Safety issues in the outdoors |

Safety issues in the outdoors

old dead pine trees in mountains
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Colorado is sometimes a tough place to live. We braced for a serious drought, from which much of the state has been (mostly) spared. Yet all summer long, fire and water have ravaged many areas worse than drought could ever have done. And yesterday, hail uncharacteristically pelted some areas along the Front Range.

So what’s the point?

Respect Mother Nature, respond when you must — and be proactive when you can. It’s all we can ever do, but it’s important. Here are some common sense reminders that Coloradoans need to heed as we interact with the elements and care for our outdoor spaces.

1. After downpours, re-set the sprinkler system to rain mode. Mother Nature gave us water, so don’t waste yours.

2. If you have land that’s survived a wildfire, preserve the soil. Cover it with straw or other protective material to prevent erosion.

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3. In burn areas, also be on guard against invasive cheat grass and replant wisely.

4. For plants stripped by hail, prune off broken stems and nurture what’s left. Sometimes plants are more resilient than they look.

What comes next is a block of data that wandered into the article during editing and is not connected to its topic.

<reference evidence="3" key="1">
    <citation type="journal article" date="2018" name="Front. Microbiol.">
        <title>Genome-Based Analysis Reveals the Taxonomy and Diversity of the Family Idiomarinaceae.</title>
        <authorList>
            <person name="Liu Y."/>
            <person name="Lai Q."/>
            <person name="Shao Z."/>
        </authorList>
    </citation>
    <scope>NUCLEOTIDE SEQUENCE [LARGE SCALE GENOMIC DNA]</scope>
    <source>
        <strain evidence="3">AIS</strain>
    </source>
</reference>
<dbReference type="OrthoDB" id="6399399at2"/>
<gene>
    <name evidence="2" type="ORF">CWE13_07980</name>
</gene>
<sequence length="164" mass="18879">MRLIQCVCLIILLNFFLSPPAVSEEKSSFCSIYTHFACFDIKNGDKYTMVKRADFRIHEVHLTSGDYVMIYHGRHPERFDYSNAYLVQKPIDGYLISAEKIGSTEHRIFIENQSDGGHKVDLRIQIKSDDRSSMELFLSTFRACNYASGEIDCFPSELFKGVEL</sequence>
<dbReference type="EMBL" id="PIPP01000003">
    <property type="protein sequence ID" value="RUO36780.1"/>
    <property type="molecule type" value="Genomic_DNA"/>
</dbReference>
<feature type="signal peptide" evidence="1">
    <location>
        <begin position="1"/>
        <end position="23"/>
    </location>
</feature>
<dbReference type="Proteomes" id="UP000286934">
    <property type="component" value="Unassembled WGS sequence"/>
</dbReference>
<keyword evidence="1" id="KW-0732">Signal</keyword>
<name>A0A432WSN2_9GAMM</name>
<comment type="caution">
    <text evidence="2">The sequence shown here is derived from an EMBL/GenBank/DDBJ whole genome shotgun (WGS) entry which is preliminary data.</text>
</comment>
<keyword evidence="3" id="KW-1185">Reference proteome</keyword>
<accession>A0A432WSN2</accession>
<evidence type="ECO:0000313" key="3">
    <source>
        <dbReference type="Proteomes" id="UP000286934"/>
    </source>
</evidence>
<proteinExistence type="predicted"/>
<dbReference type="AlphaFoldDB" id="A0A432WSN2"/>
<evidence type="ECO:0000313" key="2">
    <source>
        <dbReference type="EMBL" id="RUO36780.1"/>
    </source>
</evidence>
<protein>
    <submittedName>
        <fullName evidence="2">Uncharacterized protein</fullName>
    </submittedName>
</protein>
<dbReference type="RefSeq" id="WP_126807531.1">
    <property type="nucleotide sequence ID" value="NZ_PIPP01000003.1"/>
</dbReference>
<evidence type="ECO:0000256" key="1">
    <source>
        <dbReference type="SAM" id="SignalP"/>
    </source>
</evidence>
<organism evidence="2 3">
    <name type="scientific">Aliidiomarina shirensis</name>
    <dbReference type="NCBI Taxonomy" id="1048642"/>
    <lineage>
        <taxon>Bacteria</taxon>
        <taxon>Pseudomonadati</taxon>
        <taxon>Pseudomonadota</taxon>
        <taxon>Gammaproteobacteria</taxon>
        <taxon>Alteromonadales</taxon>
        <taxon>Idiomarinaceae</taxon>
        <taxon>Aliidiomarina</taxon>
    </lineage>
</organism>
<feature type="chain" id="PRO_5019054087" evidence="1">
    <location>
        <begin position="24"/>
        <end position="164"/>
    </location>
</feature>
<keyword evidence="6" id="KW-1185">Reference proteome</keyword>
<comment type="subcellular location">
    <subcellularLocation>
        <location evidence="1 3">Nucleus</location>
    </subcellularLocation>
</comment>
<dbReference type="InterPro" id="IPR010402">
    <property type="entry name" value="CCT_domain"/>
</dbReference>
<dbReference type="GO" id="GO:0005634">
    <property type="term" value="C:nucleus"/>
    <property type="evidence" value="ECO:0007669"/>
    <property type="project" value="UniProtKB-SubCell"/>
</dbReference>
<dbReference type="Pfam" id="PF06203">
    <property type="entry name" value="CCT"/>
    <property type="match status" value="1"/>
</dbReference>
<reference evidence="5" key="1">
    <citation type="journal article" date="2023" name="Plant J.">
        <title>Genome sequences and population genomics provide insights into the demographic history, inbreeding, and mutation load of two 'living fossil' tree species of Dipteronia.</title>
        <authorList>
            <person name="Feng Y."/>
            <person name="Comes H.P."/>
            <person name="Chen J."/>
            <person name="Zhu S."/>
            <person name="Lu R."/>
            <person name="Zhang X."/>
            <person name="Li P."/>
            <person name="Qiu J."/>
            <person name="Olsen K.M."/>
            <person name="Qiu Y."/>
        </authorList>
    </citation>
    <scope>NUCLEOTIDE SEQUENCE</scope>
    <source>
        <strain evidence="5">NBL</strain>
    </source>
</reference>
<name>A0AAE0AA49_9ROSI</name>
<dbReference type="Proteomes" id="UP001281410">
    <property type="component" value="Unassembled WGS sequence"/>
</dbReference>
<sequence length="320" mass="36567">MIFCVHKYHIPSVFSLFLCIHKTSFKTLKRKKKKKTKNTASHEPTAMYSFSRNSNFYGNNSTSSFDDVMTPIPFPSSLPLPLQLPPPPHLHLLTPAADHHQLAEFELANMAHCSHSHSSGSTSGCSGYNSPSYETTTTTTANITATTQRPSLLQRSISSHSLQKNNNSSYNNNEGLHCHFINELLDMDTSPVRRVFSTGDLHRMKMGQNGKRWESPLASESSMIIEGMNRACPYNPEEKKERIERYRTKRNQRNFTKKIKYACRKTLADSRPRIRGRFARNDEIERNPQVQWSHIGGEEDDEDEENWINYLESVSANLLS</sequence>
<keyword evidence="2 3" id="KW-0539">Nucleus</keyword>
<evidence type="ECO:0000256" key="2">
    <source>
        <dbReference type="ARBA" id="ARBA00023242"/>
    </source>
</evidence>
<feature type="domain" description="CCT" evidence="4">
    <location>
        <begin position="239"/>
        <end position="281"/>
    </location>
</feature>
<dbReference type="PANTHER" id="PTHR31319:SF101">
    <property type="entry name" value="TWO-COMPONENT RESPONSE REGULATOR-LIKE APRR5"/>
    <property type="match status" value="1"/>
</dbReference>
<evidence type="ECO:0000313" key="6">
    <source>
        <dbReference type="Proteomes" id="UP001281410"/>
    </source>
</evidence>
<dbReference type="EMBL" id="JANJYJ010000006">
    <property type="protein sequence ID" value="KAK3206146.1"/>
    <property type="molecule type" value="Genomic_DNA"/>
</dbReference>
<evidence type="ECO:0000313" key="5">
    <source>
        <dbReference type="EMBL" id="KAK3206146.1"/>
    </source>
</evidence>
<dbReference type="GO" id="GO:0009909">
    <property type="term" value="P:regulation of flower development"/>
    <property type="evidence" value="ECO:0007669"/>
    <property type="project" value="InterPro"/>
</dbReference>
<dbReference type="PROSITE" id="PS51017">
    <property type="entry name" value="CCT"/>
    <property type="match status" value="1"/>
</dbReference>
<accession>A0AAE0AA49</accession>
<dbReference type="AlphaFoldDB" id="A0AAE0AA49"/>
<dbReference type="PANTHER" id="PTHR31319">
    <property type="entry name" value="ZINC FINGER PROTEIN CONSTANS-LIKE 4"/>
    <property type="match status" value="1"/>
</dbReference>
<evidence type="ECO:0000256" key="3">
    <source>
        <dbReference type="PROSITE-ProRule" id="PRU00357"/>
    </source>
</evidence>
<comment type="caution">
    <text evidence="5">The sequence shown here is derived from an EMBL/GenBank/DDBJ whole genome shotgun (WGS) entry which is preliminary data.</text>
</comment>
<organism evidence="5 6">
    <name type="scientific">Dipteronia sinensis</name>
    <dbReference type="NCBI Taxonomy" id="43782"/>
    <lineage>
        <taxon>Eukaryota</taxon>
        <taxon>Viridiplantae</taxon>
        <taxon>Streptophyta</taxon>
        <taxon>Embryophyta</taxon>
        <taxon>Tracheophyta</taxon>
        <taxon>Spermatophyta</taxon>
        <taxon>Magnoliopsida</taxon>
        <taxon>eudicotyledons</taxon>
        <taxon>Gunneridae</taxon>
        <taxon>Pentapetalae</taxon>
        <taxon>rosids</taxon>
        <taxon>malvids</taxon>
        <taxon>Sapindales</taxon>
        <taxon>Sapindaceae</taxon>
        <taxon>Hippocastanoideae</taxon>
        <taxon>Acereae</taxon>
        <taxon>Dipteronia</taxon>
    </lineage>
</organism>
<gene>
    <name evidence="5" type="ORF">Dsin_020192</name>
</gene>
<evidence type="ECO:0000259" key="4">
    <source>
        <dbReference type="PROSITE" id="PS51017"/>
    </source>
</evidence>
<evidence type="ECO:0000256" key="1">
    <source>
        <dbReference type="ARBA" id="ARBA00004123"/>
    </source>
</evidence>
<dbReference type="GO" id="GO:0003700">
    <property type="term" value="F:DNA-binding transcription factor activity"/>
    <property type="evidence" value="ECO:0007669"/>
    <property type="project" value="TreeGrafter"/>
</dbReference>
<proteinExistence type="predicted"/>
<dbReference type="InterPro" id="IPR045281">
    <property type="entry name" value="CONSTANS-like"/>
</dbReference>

5. Beware dead trees. Colorado is now full of dead trees destroyed by pine beetle and wild fires. These trees can fall at any time and without warning. If you’re in a burn area — or are just out for a hike — be very cautious. Never hang anything in dead trees or push on them. Stay alert.

6. Protect your harvest. Even in urban areas, raccoons skunks, rabbits, deer, birds and squirrels will puncture, peck and strip ripening edibles. Take protective measures like spreading blood meal around plants or using sprays from local garden centers that repel wildlife. Follow the label. Think twice before using protective nets as birds often get trapped and seriously injured in them.

7. Get help. The forest service has resources for burn areas. The CSU Extension Service offers gardening and related help. And there are full-time professionals who know about insects/disease, fire-wise plants, low-water plants and how to keep landscapes healthy, more productive and pleasing. Whatever your 911 issues may be, seek out the experts.

Becky Garber is member of the Associated Landscape Contractors of Colorado of which Neils Lunceford, a landscaping company, is a member. You may contact them at 970-468-0340.

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